Signs of spring—volunteers filling potholes on local and state roads

By Mary Ebeling After a seemingly endless cold and snowy winter in much of the country, people are finally noticing signs of spring—crocuses, daffodils, potholes. Yes, potholes—by all accounts massive ones. The potholes may have gotten out of control this year because of the epic cold and

New Bay Area TDM mandate expands benefits to commuters

By Bill Holloway The Bay Area Air Quality Management District and the Metropolitan Transportation Commission have launched a joint pilot program requiring employers with more than 50 full-time employees in the District’s nine-county area to offer one or more commuter benefits to their employees

Should bike sharing be self-supporting?

By Robbie Webber Are bike sharing programs part of the city transportation system, or are they businesses disconnected from city services? That seems to be the question raised most recently in response to the financial problems of New York City’s Citibike, the largest and most prominent bike

Alphabet soup? An update on transit finance

By Mary Ebeling Across modes, the funding paradigm for transportation projects is shifting. As Congress exhibits a lack of appetite for addressing the impending crisis in the gas tax funding model, states and local governments are developing new ways to assemble financing packages for needed

SSTI researcher: ‘Parking requirements transform cities, cost millions in tax revenues’

By Chris McCahill Colleagues from the University of Connecticut and I recently completed a pair of studies examining the long-term, citywide impacts of parking facilities and minimum parking requirements. Our research shows how parking minimums can physically transform urban centers, stifle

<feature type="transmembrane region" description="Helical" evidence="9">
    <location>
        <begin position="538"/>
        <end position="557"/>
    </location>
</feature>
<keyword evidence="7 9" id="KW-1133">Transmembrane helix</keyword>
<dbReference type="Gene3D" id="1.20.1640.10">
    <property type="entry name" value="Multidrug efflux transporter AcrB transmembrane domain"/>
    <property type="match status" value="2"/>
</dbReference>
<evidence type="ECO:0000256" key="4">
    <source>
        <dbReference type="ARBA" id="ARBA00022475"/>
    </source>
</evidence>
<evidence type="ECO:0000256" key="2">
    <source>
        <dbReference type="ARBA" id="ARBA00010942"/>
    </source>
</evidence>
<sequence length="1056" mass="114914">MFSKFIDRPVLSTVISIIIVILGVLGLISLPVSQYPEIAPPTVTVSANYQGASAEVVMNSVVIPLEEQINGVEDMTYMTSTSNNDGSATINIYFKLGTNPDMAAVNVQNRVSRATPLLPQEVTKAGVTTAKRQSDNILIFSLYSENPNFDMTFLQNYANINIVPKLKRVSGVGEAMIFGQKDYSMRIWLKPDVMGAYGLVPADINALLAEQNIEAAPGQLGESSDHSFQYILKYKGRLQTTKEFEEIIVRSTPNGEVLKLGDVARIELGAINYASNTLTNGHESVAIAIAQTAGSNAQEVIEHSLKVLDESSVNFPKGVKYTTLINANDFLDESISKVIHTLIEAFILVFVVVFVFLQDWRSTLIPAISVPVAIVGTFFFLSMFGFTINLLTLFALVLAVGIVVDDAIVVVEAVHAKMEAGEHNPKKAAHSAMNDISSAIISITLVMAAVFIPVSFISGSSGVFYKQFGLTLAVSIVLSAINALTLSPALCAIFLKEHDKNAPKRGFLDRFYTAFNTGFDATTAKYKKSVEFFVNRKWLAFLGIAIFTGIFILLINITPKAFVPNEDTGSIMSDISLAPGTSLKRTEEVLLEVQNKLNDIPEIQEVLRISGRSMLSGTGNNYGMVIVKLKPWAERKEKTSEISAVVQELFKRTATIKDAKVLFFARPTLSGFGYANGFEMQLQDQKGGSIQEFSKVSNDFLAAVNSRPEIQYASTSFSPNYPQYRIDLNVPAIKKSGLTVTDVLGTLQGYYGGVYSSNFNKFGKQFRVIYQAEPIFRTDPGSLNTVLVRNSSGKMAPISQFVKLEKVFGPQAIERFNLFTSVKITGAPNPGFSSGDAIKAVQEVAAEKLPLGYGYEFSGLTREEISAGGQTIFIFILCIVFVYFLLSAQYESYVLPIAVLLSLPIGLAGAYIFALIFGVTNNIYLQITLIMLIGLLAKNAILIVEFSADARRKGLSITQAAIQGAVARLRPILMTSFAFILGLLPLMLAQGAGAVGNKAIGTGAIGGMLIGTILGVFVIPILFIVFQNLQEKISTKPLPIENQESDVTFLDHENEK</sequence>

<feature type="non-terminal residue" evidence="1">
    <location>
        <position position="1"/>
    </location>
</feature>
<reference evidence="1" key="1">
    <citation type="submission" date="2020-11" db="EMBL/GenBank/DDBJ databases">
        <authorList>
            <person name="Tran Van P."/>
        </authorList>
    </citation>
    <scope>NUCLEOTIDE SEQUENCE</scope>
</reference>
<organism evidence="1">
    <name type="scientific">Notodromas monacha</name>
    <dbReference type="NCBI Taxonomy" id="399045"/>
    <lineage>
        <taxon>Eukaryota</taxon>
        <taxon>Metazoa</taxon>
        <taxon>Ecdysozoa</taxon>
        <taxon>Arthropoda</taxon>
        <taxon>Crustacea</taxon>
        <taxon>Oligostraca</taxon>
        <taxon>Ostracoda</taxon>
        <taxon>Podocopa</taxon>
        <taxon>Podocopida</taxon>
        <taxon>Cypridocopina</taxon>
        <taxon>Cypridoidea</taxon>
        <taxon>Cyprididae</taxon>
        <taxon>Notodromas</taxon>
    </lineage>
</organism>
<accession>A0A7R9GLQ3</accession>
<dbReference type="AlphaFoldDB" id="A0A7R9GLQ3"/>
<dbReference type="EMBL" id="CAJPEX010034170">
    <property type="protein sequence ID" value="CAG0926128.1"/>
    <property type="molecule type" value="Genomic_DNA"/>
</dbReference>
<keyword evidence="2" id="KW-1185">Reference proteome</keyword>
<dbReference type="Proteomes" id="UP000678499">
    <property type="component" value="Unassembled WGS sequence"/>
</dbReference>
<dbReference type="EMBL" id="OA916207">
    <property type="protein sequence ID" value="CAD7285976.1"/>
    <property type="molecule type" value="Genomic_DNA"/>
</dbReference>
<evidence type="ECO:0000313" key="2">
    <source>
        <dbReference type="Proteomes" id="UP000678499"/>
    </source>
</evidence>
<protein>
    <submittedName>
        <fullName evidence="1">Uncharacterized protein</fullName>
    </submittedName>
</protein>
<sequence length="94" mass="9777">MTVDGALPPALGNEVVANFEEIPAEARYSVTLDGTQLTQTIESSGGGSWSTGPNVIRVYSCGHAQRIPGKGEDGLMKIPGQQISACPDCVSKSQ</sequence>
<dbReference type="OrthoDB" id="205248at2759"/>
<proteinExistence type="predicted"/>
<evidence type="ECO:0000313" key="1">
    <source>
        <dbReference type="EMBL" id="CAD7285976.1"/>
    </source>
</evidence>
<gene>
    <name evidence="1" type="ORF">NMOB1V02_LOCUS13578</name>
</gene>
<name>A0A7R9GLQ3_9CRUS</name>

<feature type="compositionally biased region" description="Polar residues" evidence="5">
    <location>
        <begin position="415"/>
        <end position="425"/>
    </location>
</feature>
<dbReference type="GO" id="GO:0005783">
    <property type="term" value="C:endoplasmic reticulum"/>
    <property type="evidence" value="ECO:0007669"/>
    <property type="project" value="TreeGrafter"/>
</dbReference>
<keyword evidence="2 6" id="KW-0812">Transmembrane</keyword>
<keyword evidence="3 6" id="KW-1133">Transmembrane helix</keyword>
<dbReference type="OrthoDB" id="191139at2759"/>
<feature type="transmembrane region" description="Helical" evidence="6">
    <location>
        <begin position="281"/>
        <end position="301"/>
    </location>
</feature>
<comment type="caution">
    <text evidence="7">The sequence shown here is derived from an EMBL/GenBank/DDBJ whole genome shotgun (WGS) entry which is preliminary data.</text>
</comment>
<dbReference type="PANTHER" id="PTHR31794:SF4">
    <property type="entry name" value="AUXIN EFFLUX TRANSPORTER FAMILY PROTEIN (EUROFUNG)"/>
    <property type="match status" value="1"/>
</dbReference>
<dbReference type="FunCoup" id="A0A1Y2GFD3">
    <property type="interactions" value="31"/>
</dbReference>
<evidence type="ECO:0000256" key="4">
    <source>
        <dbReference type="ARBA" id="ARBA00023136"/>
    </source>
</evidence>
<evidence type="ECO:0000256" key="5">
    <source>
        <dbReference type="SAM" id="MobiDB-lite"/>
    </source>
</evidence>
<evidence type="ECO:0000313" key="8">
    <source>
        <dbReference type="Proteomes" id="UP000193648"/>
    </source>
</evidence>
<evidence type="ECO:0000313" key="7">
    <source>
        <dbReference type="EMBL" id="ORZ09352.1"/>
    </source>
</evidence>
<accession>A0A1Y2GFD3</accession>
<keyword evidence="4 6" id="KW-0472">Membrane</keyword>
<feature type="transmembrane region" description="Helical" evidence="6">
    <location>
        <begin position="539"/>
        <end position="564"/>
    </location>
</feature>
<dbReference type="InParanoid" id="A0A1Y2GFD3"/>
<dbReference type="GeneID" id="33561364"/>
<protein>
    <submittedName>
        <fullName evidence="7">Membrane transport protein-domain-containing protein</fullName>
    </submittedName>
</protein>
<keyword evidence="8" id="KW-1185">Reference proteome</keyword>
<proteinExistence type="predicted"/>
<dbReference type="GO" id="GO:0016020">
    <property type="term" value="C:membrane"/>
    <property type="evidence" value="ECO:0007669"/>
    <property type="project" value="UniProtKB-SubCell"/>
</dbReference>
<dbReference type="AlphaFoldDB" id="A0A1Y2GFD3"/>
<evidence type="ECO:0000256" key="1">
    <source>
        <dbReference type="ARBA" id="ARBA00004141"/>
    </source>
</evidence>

Phoenix aims for slower, more pedestrian-friendly downtown streets

By Robbie Webber A new study of transportation options in downtown Phoenix aims to improve walking, biking, and transit, as well as prioritize amenities for pedestrians, in order to revitalize the area and encourage people to spend time downtown instead of just getting in and out quickly.

Fitch urges policymakers to plan for changing travel demands

By Chris McCahill Fitch Rating—the third largest credit rating agency in the U.S.—acknowledged earlier this month that we may be entering a new era in travel demand, which will likely have a major impact on transportation infrastructure spending. In a recent commentary article, they point to

Weak transportation data stifles analysis

By Bill Holloway The Dallas News reports that the Texas Department of Transportation is upset with a recent report by Smart Growth America and Taxpayers for Common Sense. TxDOT claims that the report overestimates the amount being spent on expansion relative to maintenance. According to Repair

Saving lives, money and time—with corn?

By Mary Ebeling Standing corn row windbreaks, used in northern Midwest and Plains states, are part of a larger program supporting living snow fences. These windbreaks benefit DOTs and communities by reducing winter road closures and the associated costs, decreasing crashes, and reducing the use

Sit back, relax, and enjoy the drive: An update on autonomous vehicles

By Mary Ebeling Since we last wrote about driverless cars in December, several states have taken a detailed look at legislation to phase in operation of this new type of vehicle. These new laws focus on testing, safety, and operations. Conversations addressing the thorny issues around liability